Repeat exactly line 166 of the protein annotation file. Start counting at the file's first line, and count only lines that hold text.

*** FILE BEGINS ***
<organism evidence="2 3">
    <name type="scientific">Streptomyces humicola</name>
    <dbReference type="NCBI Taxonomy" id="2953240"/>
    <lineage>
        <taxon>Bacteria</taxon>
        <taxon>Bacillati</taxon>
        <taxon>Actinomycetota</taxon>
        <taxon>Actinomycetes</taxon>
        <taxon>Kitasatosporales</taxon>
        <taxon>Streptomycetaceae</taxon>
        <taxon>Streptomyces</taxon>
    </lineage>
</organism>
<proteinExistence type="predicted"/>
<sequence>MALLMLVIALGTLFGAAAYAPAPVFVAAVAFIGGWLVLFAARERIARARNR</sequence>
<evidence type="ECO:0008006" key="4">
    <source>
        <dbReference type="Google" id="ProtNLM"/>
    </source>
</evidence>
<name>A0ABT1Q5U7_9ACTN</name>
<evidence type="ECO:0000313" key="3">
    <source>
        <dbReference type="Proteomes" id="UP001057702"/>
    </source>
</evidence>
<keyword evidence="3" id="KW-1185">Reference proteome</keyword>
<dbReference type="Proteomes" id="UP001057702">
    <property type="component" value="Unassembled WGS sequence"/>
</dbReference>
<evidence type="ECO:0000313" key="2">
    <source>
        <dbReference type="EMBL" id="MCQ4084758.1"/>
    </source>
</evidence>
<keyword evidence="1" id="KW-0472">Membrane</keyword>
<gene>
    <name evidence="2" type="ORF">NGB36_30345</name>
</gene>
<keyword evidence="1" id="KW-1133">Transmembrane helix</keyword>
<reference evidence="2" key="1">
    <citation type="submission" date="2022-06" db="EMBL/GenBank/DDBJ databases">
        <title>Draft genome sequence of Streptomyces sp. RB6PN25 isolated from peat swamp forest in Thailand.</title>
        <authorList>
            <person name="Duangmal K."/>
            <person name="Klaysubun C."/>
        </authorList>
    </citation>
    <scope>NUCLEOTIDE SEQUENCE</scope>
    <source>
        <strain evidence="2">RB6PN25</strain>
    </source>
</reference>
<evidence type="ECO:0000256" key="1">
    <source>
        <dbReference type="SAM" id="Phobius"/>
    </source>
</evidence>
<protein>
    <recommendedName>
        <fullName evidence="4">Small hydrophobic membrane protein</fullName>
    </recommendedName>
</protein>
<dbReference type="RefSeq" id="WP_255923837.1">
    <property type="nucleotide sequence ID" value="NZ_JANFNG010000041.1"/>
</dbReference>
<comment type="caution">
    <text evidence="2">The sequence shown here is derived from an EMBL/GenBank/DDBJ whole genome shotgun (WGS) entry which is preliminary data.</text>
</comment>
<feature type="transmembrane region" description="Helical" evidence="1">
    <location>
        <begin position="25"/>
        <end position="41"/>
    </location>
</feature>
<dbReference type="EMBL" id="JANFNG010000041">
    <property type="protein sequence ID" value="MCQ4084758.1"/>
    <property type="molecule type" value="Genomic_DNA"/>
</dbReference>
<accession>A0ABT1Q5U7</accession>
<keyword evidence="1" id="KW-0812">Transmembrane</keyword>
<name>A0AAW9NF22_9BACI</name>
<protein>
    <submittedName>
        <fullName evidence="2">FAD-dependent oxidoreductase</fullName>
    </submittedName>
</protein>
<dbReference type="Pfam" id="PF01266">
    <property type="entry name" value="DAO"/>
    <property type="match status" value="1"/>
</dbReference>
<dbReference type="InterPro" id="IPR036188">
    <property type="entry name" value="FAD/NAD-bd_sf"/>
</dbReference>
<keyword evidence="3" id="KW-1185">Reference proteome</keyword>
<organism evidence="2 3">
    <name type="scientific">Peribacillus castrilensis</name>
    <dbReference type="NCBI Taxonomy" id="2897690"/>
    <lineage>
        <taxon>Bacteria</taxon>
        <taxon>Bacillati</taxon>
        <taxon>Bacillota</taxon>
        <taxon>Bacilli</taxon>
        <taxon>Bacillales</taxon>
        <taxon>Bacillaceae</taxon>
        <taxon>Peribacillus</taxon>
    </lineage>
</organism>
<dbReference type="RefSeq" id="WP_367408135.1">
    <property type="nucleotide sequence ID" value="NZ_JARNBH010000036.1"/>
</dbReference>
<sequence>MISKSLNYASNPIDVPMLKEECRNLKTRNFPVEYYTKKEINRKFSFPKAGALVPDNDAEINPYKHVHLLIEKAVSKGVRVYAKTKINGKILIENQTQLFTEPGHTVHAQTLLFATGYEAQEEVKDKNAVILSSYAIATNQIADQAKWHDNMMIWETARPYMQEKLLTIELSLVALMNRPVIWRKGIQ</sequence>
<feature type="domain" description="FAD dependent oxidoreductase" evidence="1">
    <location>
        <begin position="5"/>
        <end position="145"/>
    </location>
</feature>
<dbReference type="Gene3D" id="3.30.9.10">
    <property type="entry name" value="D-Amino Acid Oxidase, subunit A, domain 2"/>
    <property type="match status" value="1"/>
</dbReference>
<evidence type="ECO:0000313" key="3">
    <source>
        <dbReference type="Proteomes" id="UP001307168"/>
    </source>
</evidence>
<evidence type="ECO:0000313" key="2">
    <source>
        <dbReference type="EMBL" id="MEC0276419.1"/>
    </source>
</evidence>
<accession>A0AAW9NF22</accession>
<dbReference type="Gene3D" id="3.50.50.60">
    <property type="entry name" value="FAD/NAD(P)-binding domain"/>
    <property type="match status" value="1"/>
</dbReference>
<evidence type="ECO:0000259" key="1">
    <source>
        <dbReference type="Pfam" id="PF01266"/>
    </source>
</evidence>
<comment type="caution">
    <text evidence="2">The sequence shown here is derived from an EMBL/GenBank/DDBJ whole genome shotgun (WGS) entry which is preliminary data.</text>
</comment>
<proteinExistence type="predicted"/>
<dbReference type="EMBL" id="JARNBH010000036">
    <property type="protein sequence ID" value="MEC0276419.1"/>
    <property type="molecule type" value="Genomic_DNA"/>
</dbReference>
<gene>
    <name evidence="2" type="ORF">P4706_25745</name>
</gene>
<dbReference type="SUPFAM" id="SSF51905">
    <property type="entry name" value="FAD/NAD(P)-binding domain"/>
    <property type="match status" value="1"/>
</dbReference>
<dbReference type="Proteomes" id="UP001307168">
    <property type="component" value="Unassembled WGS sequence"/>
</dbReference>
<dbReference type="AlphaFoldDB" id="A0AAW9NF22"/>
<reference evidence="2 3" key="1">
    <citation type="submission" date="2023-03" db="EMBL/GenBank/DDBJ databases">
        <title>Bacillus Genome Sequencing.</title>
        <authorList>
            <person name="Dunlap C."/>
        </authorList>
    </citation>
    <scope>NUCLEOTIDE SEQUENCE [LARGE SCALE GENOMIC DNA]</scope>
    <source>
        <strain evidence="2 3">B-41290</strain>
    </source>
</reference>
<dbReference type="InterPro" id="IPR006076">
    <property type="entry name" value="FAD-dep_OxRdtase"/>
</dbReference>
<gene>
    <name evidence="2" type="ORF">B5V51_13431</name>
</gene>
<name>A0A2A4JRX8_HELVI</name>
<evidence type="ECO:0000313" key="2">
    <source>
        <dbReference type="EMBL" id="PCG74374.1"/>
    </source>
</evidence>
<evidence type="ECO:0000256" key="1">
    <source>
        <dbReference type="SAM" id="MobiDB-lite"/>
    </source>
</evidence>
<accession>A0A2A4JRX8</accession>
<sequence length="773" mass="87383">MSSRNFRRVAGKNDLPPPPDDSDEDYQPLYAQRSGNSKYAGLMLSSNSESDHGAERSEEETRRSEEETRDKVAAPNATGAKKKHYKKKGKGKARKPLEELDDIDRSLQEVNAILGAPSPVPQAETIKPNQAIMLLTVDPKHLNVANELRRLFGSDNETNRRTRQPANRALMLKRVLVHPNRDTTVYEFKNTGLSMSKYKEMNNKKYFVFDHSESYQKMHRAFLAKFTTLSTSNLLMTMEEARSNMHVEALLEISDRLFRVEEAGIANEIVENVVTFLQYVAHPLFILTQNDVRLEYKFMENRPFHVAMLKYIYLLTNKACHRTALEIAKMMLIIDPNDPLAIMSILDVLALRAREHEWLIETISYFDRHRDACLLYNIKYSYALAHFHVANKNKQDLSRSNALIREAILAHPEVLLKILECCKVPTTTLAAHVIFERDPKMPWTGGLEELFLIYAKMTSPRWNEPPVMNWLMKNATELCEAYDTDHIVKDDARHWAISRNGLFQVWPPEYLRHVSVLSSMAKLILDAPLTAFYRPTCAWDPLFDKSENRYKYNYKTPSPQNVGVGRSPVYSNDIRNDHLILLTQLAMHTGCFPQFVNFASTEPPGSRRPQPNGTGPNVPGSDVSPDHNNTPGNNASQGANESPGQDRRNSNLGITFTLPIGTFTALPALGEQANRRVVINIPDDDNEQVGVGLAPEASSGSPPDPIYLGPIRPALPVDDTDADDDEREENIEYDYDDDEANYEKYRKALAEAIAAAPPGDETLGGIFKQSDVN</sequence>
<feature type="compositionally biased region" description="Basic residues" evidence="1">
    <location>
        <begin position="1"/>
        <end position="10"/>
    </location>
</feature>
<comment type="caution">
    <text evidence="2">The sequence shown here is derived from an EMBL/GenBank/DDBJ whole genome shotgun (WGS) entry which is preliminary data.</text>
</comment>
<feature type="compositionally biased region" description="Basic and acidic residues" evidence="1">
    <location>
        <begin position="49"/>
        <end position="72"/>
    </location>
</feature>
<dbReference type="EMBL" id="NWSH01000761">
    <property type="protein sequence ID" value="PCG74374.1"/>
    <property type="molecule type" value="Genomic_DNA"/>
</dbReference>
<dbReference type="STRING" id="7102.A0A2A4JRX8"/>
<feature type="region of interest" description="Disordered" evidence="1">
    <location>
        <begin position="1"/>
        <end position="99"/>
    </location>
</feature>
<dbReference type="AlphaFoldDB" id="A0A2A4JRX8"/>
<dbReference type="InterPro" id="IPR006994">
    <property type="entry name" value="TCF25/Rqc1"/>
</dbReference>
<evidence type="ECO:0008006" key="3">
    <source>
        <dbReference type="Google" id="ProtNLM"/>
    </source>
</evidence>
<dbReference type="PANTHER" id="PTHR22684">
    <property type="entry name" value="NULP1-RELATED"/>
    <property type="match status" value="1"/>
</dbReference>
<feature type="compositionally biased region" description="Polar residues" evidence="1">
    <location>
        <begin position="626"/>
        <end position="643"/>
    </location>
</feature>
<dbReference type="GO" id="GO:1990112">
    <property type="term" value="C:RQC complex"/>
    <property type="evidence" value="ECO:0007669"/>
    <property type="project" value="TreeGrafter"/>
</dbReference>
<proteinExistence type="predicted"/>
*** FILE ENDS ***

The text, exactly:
            <person name="Dunlap C."/>